In spite of Rush Limbaugh's unfortunate leap to the conclusion that the Pope's a Marxist, he's no such thing. He is a Catholic reiterating the teaching of the Church (if you need further convincing on that point, read this), which means he thinks Marxism is an inherently wicked system and Capitalism -- or what the Church calls "unbridled capitalism" is, while not inherently wicked, and even a force for good, subject to corruption and abuse. If the pope is more focused on the corruption and abuse of capitalism than he is on Marxism, that is because the fight over Marxism is over (except in academia, where we fancy ourselves Progressive but it's always 25 years ago). The wall fell, the Soviet Union is no more, China's on the verge of similar political implosion, capitalism won that debate. That is not our current problem and therefore not the Pope's concern.
The problem of our time is the problem of the corruption and subsequent weakness of the West, and that's why the Pope focused on it. And what did he say that was so wrong, or so offensive to Conservative sensibilities? Isn't corrupt capitalism -- crony capitalism-- by which, using the vocabulary of liberty, big business and government regulators collude to enrich themselves and shut little people out of the system exactly what Conservatives are concerned about today?
Not that the Pope criticized capitalism -- the word does not occur in the Joy of the Gospel, his apostolic exhortation that made the Right so nervous. He denounced the corruption of a system that doesn't put the human person at its center. When the Pope denounces the idolatry of money and the culture of exclusion, his experience might be among the favelas of Argentina, but is that not exactly what Obamacare represents? The collusion of Big Pharma and Big Abortion (Planned Parenthood) with government regulators for their own power and enrichment -- and the millions of Americans thrown out of the insurance market, and the crushing of free speech and free exercise of religion of small business owners and the Little Sisters of the Poor be damned?
So anyway, here's Goldberg reminding us that just because Capitalism is the best and freest system doesn't mean we have to pretend it has no limitations:
Here’s something I don’t say everyday: Capitalism ain’t all that.He is so right about that, and it's why so many "third way" and "distributionist" thinkers drive me crazy. It's not that I don't dislike the same things they dislike. But they are trying to make politics and economics carry a weight they can't carry:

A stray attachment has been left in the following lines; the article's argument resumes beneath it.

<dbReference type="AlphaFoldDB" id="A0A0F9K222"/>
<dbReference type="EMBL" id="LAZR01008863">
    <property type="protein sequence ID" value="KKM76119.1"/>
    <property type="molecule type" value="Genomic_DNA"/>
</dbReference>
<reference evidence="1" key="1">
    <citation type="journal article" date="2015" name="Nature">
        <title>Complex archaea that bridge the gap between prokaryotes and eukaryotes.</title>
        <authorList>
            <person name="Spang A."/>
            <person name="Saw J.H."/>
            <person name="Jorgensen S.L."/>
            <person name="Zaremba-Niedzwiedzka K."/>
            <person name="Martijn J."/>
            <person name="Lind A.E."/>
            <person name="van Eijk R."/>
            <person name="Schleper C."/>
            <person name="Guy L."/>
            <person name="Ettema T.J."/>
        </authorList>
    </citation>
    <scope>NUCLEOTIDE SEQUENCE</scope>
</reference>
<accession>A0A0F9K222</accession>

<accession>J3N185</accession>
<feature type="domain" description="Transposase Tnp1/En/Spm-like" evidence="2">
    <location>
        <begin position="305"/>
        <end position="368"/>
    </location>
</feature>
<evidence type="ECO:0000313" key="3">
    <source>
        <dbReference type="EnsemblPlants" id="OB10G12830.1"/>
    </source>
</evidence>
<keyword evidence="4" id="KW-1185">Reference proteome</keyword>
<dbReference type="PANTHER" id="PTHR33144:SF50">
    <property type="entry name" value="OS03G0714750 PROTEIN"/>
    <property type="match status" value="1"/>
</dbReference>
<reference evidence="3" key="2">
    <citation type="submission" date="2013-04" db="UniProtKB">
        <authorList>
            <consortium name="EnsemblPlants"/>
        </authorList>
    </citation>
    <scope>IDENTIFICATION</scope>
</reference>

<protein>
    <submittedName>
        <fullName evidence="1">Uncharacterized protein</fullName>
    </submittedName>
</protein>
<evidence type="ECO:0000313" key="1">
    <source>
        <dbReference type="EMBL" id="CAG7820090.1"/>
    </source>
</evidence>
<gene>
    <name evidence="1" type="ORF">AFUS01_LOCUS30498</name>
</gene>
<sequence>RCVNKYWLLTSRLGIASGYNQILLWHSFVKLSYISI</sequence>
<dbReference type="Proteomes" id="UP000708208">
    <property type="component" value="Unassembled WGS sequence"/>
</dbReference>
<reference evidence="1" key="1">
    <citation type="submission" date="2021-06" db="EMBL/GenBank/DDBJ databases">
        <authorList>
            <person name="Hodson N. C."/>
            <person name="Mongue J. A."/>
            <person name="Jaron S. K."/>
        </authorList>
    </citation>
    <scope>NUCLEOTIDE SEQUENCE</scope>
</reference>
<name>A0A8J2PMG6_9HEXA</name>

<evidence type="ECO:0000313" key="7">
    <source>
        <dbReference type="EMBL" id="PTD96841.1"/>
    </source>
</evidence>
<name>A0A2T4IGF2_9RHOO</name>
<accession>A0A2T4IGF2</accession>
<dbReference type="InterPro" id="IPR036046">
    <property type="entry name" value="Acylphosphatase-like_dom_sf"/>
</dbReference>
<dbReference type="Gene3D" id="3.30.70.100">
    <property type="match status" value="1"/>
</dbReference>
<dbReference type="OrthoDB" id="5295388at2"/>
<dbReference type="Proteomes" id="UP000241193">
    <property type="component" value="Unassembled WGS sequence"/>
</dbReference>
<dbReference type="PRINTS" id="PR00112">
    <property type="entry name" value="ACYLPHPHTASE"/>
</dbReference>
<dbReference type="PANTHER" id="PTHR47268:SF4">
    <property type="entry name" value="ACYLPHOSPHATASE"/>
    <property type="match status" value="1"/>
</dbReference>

Don’t get me wrong. I’m still the artist behind the spoken-word album, Capitalism Is My Bag, Baby. But here’s the problem. Because most people on the right love and respect capitalism and pretty much everyone on the right feels the very real need to defend capitalism from the Occupiers, technocrats, sans-culottes, nudgers, equalizers, faux pragmatists, and other members of the Social Justice League, we don’t spend enough time focusing on the limitations of capitalism.
I say “limitations” rather than “faults,” because limitations aren’t necessarily faults. This is a really important distinction that is sometimes lost on people. A car that can’t go more than five miles per hour is faulty. A car that can’t drive through solid rock is simply a car. Water has no protein. But few would say that water isn’t essential or good. Water does what it does, but it can’t do things water can’t do.
But capitalism has its limits. It creates wealth, but is utterly silent about what should be done with that wealth. It provides avenues for accomplishment in certain spheres, but engenders a culture -- on the left and the right -- that often looks with skepticism or hostility at people who want to measure their accomplishments in terms not easily monetized. (Quick! Everyone read some Christopher Lasch!) Because of its insatiable and ingenious capacity to translate human wants and desires into products, it has the tendency to commercialize things best not commercialized, from sex to Christmas to childhood itself.That is what the Pope is about in the economic portion of Joy of the Gospel -- getting us to talk about the things a free market can't do and calling everyone to do much better at seeing the people right in front of them in their own communities-- ultimately through Christian discipleship, but also through just being decent human beings and not relegating all charity to systems of any kind. The free market is a good, but it can't answer the deepest desires of the human heart, and assuming it can doesn't lead to a society where a human being can prosper. Admitting that is not the same thing at all as denouncing capitalism.
But the problem “with” capitalism isn’t capitalism. It’s with the institutions outside of capitalism: family, community, faith, and, yes, government. They are failing to keep up their end of the ecosystem.